In February this year I started a course at U3A, ‘Family Research for Beginners’.
I was fascinated right from the start. At the first session I was hooked on Ancestry.com, my family tree, soon finding relatives I never knew existed who are still alive and well. Sadly, many others had passed away in recent years, relatives I could have easily been in touch with and got to know better before it was too late, had I known about them.
Speaking with a few of my relatives who are still alive, this past year, one thing I have found is that they rarely speak of their older relations. In England where most of my family come from, I am told they never spoke much of people outside of their immediate family, unless they were living in the same area and nearby. I guess they never had the transport or the infrastructure that we have these days to get around. Certainly not the technology we have now. Very few people had a telephone or a camera, things we just take for granted. So, it is understandable that our ancestors never had the communication or connection to each other in their day as we do in ours.
Using Ancestry.com, I discovered a lot of my relations lived quite close to each other, in the same town or village, quite often in the same street, or in the same row of terrace buildings. Some lived in the family home, grew up, married, had families of their own, then moved next door or in the same street. Then to make things worse, a lot of babies were named after an uncle or an aunt, or other relation. So having the same names and living in the same street made things a bit difficult at times. It was only through birth dates and deaths that I could really work out who was who. Again, to make things worse, since a lot of babies didn’t survive or live for very long, the parents would give the same name to another child later on.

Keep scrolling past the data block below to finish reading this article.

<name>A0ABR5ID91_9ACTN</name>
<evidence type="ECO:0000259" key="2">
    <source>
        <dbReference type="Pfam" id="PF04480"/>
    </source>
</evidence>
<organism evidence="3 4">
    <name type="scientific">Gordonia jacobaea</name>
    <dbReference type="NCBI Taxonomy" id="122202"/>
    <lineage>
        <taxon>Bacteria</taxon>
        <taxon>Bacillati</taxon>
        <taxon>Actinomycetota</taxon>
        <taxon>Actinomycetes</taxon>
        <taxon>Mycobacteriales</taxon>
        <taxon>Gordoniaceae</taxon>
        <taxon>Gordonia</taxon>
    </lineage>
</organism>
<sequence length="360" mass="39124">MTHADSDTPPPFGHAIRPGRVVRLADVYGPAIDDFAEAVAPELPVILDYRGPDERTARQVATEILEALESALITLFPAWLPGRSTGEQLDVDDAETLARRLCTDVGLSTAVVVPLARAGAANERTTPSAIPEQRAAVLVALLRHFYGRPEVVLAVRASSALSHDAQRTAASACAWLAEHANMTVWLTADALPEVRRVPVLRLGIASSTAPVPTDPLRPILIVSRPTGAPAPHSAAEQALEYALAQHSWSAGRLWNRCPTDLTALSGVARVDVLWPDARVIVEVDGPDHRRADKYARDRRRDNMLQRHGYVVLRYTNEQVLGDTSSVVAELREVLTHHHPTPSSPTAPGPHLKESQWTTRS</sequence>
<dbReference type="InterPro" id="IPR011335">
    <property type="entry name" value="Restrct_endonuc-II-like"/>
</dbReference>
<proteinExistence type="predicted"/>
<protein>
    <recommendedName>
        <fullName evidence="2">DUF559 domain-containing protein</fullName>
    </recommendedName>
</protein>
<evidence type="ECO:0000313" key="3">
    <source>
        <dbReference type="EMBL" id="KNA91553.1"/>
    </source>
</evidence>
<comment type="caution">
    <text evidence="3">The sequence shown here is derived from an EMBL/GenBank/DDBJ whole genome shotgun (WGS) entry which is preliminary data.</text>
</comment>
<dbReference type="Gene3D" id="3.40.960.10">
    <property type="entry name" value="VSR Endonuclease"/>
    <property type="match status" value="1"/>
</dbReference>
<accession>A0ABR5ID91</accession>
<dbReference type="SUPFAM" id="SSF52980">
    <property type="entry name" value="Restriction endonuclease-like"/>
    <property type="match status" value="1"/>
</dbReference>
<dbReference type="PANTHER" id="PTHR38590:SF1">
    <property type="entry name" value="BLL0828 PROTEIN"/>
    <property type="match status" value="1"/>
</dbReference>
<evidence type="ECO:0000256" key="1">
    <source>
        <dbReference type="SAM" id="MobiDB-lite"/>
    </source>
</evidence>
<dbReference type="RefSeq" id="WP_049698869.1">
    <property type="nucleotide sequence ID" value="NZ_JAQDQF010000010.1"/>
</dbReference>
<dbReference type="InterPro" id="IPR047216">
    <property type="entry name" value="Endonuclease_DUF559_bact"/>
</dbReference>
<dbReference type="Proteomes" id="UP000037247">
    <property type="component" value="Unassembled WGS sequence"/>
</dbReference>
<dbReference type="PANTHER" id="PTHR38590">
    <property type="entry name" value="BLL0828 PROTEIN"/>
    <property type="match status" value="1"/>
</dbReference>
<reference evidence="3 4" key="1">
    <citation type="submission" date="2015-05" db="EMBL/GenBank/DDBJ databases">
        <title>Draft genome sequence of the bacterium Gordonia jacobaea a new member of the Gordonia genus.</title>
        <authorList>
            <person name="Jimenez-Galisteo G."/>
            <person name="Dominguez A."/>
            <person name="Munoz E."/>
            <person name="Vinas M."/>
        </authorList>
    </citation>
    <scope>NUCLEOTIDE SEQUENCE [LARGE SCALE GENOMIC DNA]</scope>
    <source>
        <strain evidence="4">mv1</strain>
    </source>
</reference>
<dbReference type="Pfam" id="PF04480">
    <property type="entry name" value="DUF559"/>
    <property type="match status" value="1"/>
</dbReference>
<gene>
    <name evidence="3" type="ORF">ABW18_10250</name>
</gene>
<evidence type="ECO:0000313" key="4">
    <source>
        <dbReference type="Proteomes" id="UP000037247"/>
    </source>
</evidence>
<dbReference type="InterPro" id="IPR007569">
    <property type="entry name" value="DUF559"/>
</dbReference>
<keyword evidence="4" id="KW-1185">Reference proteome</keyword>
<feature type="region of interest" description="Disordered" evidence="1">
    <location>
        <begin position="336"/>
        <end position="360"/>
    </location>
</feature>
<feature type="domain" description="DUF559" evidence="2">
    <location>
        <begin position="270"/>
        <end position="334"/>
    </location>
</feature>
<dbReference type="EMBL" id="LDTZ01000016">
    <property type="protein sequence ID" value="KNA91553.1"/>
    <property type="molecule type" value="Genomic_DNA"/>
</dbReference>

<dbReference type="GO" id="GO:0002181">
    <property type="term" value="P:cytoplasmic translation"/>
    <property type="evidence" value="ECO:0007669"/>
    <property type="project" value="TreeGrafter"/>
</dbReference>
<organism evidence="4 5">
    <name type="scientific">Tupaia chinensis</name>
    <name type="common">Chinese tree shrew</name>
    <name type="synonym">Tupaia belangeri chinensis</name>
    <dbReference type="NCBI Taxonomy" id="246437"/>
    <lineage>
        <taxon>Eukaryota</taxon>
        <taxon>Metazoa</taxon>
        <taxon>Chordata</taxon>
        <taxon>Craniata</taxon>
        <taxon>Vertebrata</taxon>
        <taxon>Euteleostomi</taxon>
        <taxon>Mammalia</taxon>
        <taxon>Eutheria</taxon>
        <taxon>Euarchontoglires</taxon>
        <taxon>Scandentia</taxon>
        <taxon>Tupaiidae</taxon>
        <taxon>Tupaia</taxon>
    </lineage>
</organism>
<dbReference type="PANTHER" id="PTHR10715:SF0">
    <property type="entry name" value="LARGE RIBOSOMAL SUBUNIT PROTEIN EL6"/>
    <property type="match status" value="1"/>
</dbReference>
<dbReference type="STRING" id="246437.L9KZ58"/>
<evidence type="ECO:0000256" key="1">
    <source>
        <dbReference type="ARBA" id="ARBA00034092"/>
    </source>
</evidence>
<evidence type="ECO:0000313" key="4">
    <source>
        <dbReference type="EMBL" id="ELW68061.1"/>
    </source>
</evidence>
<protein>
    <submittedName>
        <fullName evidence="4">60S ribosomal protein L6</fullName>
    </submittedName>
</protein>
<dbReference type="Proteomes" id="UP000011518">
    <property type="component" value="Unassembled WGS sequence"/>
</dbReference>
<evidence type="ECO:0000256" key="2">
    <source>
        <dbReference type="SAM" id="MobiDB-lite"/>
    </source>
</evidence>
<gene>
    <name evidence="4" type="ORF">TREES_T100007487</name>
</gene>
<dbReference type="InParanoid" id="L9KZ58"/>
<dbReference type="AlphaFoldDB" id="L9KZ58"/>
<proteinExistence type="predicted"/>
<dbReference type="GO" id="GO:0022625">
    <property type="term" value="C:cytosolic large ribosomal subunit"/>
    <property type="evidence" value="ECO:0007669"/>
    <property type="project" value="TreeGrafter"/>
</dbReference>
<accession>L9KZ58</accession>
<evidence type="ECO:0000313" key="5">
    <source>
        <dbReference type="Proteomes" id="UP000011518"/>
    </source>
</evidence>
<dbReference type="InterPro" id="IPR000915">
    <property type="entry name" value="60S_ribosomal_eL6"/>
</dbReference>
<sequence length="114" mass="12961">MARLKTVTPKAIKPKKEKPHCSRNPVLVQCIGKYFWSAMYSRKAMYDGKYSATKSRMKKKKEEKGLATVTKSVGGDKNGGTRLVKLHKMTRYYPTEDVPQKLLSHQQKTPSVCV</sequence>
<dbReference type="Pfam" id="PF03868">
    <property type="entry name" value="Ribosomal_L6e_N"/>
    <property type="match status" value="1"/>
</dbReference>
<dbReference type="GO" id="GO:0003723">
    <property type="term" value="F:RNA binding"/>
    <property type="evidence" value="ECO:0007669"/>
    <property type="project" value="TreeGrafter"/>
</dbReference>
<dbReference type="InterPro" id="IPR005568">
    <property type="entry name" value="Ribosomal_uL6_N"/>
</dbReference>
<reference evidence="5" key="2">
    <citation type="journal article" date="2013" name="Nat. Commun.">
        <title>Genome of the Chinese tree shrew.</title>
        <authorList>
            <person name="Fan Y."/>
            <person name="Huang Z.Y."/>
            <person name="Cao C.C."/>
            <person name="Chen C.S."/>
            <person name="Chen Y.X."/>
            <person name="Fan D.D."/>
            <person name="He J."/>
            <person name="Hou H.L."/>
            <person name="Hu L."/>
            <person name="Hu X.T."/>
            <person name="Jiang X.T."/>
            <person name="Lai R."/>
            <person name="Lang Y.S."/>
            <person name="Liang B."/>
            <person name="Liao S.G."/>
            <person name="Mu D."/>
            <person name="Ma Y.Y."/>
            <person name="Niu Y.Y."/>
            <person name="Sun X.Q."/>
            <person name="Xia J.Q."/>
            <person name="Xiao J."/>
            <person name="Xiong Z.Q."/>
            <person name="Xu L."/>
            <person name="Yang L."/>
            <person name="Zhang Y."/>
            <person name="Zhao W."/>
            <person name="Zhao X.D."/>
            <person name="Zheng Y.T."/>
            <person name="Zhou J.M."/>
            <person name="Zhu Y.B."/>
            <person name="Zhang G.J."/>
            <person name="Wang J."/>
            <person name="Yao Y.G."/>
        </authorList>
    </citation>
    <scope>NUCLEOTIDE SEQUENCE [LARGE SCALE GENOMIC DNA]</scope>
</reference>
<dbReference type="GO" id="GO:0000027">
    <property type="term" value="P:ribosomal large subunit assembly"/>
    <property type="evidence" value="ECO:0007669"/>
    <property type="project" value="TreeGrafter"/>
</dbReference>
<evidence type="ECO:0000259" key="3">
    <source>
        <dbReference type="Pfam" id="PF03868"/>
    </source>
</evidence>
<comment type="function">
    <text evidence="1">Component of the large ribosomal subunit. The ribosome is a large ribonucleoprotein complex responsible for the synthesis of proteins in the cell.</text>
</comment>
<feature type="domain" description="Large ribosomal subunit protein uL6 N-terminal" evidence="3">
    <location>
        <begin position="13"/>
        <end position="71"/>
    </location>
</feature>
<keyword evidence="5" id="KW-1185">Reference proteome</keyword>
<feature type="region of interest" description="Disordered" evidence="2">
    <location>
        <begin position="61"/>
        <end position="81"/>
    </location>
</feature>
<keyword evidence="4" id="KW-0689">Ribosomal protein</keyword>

Some of my forebears had lots of children, too. Once again, technology was still a long way off as we know it now. No TV, no contraception, not much lighting, but very long cold nights.
Also on the male person’s side, quite often, and for quite a few generations, a male was named after his father, who was also named after his father, who was named after his father, and so on. Therefore, getting birthdates and death dates correct is very important.
People in my family didn’t appear to know much about their ancestry in the old days, and they certainly made it very hard for future generations to find out about theirs too.
In saying all that, hard as it may have been at times, I have enjoyed every minute of it, and I will continue to enjoy it, I’m sure.
Of course, when finding all these ancestors, I found dates of births and deaths, baptisms and burials, marriages, and the occasional divorce. I also found old photographs of people and buildings, local area photos and maps.
Well, as I said at the start, my ‘One Moment This Year’ has been a long and exciting one, and I look forward to next year being just as interesting, ‘As Time Goes By’.
Merry Christmas everyone!